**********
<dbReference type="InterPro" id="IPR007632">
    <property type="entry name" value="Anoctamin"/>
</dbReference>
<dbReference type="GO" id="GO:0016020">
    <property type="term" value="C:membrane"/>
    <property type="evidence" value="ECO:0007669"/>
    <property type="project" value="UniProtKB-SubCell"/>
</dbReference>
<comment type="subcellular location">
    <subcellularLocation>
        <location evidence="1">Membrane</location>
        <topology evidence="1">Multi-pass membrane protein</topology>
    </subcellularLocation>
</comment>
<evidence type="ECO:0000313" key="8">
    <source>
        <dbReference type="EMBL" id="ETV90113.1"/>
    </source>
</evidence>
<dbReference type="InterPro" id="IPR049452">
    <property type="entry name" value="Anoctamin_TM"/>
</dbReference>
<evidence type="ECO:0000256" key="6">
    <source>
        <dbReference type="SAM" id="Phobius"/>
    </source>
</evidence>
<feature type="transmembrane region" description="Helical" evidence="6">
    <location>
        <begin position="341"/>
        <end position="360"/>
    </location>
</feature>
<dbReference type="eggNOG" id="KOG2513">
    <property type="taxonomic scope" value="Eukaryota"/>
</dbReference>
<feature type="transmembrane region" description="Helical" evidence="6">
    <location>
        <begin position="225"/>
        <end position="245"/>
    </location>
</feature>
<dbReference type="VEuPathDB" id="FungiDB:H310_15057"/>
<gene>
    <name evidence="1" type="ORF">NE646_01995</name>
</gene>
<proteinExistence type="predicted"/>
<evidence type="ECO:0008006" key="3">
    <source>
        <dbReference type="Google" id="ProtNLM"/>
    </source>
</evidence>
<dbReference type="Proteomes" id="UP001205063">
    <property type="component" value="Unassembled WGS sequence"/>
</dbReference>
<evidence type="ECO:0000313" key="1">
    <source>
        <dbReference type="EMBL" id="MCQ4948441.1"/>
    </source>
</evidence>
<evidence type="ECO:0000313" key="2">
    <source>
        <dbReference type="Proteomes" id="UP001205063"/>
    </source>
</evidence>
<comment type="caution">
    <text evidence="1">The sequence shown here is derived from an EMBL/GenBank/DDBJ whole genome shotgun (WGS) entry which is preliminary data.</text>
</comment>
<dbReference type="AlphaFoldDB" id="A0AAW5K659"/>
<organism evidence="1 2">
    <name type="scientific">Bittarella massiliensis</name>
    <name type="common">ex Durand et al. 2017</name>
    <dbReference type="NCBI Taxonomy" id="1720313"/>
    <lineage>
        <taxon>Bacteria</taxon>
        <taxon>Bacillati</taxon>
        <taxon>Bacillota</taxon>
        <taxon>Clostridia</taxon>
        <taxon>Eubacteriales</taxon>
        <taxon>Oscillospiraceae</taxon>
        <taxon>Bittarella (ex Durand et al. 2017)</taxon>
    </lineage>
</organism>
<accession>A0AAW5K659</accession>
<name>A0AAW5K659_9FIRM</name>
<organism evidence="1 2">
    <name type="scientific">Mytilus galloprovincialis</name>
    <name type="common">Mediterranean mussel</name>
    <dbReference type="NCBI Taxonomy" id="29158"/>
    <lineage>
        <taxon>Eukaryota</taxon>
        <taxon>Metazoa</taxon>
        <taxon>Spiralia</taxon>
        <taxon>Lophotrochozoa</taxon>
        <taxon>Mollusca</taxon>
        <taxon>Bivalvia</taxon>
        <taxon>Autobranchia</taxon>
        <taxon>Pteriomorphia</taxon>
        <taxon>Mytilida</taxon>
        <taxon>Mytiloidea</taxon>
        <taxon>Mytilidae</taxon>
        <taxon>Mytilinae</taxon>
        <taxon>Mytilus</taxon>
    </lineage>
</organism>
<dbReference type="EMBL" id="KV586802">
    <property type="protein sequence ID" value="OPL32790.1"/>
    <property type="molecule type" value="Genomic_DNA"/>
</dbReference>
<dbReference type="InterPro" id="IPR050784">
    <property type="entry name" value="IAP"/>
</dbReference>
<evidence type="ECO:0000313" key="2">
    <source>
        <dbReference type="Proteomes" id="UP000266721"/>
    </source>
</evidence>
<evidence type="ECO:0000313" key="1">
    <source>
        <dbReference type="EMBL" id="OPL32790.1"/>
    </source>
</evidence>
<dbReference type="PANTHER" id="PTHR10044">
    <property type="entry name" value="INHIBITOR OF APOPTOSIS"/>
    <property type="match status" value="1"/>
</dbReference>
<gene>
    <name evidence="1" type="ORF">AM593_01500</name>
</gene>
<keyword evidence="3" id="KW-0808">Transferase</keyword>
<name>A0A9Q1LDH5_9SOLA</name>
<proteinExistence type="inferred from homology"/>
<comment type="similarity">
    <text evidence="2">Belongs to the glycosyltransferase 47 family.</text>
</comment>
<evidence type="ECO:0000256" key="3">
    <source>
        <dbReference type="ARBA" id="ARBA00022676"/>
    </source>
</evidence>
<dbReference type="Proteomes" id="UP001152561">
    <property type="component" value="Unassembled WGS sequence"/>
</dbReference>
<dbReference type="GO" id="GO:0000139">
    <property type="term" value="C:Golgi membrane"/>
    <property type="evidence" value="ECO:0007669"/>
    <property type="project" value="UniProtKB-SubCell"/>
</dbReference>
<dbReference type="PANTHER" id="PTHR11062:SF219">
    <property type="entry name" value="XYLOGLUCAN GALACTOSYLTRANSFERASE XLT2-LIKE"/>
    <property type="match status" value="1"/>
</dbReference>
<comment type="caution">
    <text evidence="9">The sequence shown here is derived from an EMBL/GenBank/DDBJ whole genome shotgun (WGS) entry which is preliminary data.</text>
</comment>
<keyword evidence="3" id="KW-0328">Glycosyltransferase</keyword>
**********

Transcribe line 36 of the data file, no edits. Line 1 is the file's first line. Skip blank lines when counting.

</dbReference>